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Technical Communication as Business Strategy: How Changes in Discursive Patterns Affect the Value of Technical Communication in Cross-functional Team Settings

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Business seldom views technical communicators’ contributions as offering strategic thinking and services. Companies tend to view technical communicators as tactical and technical, rather than strategic and creative. Consequently, often in cross-functional development settings the ideas and recommendations of technical communicators are not valued in the same way that ideas from business strategists, marketing, or other fields are. This paper details a case study in which the role of an information architect, a title that more and more technical communicators use to describe themselves, becomes valued by a design firm’s client and by the firm itself as strategic business advantage. I explain why the role of the information architect increased in value and how the increased value changed the job description. I look at how blending knowledge occurs through shifts in terminology, imitation of another field, and selling new concepts. The blending of knowledge that occurred in this study is an example of rhetorical invention and demonstrates how language shapes the value of the knowledge technical communicators have, as well as what technical communicators could have.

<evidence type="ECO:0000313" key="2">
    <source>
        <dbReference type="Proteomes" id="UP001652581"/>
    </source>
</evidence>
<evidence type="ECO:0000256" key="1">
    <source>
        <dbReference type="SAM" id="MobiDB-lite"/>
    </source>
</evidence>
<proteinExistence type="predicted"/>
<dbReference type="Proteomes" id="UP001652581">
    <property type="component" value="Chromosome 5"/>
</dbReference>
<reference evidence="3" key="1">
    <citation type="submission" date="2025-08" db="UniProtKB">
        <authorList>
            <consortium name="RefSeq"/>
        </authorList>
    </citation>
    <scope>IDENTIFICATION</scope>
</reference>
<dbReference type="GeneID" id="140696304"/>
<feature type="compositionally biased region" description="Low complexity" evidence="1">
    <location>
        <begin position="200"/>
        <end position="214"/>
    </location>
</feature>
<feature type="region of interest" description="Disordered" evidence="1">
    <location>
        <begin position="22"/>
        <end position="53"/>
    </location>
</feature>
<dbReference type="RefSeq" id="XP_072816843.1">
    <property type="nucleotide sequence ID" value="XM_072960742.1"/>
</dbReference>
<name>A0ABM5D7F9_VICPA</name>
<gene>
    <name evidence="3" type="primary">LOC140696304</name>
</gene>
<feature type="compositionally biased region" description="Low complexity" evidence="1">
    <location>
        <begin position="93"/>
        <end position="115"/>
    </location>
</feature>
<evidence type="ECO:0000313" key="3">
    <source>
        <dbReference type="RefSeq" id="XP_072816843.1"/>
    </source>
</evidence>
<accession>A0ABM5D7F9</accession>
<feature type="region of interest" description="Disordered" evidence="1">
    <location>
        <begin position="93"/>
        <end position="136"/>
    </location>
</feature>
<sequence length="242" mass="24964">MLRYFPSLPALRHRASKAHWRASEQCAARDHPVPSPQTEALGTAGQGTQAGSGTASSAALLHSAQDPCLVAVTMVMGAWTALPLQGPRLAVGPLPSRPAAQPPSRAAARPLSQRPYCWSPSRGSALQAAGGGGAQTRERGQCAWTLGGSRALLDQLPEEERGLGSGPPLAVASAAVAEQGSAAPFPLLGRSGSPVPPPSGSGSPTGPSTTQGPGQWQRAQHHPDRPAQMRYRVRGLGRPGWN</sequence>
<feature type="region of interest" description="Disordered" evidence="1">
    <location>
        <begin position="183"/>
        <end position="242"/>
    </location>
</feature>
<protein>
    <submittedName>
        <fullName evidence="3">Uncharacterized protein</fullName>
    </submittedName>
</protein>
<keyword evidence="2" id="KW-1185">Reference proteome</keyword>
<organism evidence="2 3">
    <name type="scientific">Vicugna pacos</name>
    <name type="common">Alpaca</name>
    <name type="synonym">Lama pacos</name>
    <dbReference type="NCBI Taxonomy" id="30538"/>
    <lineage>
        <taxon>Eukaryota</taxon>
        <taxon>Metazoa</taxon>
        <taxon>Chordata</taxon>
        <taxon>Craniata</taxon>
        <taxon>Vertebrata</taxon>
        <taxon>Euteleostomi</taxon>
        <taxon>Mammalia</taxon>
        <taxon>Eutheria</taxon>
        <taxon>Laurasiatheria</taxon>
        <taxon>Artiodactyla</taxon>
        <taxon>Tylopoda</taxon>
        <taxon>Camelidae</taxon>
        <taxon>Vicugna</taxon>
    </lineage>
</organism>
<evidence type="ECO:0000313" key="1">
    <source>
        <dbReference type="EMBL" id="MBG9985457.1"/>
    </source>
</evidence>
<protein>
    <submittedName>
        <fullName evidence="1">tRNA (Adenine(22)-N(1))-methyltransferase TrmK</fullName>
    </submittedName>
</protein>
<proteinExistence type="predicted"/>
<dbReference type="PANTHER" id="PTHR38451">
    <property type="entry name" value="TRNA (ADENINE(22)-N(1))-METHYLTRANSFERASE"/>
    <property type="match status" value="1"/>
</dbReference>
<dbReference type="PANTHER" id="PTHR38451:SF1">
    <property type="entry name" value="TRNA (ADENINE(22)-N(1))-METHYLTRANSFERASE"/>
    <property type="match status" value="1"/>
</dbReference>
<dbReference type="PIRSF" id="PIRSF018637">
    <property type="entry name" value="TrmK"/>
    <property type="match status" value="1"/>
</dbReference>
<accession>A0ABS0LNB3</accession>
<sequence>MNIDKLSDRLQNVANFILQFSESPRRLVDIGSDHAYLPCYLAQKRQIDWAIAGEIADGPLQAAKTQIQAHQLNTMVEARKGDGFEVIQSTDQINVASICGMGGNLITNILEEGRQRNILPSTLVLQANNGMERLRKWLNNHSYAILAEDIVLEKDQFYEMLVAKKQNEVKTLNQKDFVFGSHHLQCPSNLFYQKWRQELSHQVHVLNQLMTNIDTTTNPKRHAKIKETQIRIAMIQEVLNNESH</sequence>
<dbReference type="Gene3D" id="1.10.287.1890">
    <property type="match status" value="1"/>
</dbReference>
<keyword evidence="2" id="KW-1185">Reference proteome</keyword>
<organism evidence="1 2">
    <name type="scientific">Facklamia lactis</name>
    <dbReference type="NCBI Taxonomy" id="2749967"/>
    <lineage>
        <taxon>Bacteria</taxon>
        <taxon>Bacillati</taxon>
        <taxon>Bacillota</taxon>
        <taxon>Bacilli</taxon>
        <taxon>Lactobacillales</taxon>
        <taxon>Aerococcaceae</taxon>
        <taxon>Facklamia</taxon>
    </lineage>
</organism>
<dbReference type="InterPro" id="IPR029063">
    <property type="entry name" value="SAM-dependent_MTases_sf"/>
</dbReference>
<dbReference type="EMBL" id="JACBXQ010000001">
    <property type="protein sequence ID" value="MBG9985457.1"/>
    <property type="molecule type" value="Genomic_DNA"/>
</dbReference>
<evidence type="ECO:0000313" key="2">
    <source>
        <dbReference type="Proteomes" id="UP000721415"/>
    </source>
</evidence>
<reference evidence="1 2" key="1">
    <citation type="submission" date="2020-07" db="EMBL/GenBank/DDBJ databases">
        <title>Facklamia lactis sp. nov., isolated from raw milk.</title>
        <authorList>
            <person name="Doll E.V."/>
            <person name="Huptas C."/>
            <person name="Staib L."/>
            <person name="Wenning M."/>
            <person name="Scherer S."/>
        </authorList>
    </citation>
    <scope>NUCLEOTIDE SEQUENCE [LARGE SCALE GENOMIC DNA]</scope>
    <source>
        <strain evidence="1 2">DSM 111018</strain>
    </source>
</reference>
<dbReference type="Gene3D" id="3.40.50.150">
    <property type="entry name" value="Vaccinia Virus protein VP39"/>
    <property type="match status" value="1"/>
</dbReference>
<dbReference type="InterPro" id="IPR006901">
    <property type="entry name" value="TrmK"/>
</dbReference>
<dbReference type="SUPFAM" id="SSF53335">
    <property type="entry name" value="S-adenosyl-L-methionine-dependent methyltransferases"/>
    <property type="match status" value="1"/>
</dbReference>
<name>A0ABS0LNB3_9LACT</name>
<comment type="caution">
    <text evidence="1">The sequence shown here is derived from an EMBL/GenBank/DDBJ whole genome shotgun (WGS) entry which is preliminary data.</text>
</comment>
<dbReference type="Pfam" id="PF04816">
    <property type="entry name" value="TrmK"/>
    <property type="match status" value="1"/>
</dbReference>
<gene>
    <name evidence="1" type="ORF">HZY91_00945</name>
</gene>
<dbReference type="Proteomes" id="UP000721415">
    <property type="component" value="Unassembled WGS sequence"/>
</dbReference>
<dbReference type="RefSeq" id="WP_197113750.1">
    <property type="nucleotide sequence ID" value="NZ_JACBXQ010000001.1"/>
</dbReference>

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Document Type: Research Article

Publication date: February 1, 2000

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  • Technical Communication, the Society's journal, publishes articles about the practical application of technical communication theory and serves as a common arena for discussion by practitioners. Technical Communication includes both quantitative and qualitative research while showcasing the work of some of the field's most noteworthy writers. Among its most popular features are the helpful book reviews. Technical Communication is published quarterly and is free with membership.
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